Mitchell prefers things calm, cool and slightly breezy, just like the town of Torrance he grew up in and now coaches.
"Personally, I don't get all wrapped up in all the rankings and press stuff," he said. "We like to think all the hard work and defense will lead to good results. It's worked pretty well over the last 28 years."
Clearly, he's not working with a bunch of glue guys and worker bees this season.
The best of the bunch is 6-4 senior guard Ethan Thompson
, who averages around 22 points per game. The Oregon State signee had 23 against Mater Dei, including a crossover dribble and dunk right over Bol, which sent the Bishop Montgomery fans into a tizzy. It ignited a 13-0 run during an almost perfect fourth quarter that saw the Knights outscore Mater Dei 32-11.
So much for blue collar.
Mitchell, not one for hyperbole, said he was going to wait until the end of the season to say it but instead spilled the beans this week.
"Ethan is the best player I've coached in 28 years," he said. "He really doesn't have a flaw. He's a point guard, but a very good rebounder. He can score for us and shut down opponents' best player. The best part about him he's such a humble kid. He always has time for people."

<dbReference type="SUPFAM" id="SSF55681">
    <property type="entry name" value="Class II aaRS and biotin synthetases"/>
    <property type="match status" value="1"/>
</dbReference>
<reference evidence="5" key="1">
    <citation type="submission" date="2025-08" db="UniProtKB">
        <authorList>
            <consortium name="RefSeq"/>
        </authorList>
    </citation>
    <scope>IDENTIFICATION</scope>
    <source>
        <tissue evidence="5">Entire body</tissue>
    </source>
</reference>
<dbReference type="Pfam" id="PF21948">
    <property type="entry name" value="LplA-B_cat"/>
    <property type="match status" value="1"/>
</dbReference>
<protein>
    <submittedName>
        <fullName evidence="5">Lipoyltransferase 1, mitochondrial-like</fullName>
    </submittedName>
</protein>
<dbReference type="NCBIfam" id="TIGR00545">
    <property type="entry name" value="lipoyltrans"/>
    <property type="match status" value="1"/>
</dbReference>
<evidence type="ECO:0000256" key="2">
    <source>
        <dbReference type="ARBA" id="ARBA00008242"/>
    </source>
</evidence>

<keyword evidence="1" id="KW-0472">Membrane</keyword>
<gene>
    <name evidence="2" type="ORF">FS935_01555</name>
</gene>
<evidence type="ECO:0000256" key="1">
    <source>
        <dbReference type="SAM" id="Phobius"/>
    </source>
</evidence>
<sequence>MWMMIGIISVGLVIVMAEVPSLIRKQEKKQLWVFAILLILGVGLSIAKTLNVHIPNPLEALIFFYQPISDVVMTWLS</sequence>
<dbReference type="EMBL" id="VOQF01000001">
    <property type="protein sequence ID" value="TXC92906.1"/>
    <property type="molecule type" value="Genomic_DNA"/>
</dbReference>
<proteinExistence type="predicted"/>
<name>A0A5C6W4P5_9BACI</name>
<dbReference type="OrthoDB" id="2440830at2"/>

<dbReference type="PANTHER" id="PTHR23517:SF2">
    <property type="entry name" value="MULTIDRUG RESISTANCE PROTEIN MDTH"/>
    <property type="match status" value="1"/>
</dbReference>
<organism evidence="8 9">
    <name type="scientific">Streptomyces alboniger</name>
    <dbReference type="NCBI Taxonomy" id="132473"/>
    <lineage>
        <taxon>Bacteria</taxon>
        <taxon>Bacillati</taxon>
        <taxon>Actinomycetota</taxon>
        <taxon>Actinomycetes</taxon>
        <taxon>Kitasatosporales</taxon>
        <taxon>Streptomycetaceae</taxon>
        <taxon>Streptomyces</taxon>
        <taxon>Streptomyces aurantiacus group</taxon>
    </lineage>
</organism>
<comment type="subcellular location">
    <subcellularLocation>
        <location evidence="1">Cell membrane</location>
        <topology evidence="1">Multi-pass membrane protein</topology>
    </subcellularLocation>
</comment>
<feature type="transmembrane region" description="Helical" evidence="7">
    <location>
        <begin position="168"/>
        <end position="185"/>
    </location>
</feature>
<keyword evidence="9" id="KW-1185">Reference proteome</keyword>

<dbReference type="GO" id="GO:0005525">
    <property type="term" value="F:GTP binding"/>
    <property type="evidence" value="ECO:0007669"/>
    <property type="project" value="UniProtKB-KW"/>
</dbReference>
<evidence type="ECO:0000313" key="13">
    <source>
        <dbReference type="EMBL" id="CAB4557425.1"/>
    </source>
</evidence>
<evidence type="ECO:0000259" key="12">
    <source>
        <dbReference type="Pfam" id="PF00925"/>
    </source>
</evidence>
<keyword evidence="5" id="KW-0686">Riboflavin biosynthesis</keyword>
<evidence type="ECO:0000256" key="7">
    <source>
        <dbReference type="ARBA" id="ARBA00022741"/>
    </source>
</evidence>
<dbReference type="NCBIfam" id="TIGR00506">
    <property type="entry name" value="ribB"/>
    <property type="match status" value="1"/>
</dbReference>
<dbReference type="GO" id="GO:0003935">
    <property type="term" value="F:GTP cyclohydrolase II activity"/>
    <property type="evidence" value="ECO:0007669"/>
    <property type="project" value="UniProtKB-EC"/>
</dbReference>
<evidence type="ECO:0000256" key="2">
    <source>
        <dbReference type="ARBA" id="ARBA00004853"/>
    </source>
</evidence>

Mitchell wanted to make one thing clear: "Through all that humility, he also has a killer instinct when we need him most."
The rest of stepchildren: Jordan Schakel:
The 6-6 senior forward was the team's leading scorer last year (19 ppg) and top rebounder this year. A knee injury messed with his rhythm and confidence most of the year, but the San Diego State-bound standout has hit his stride at precisely the right time. "What separates him is his court sense," Mitchell said. "He has a great feel for the game."
The 6-4 junior guard was also injured to start the season. He broke his foot in the fall. A natural scorer, he's the No. 14 ranked shooting guard for his class in the country. "He can really shoot the ball," Mitchell said. "He can finish. He's a strong, physical kid." Like other co-captains Schakel and Thompson, Singleton is nearly a 4.0 student. "You hear David a little more than Jordan and Ethan," Mitchell said.
The 6-5 junior started as a sophomore and largely gives up his offensive game to help in all other areas. At sections, he covered both Bol Bol and Sierra Canyon's 6-8, 240-pound Cody Riley. "He's very skilled, good with the ball and a fine distributor," Mitchell said. "On the other end, he wrestles with the monsters."Gianni Hunt: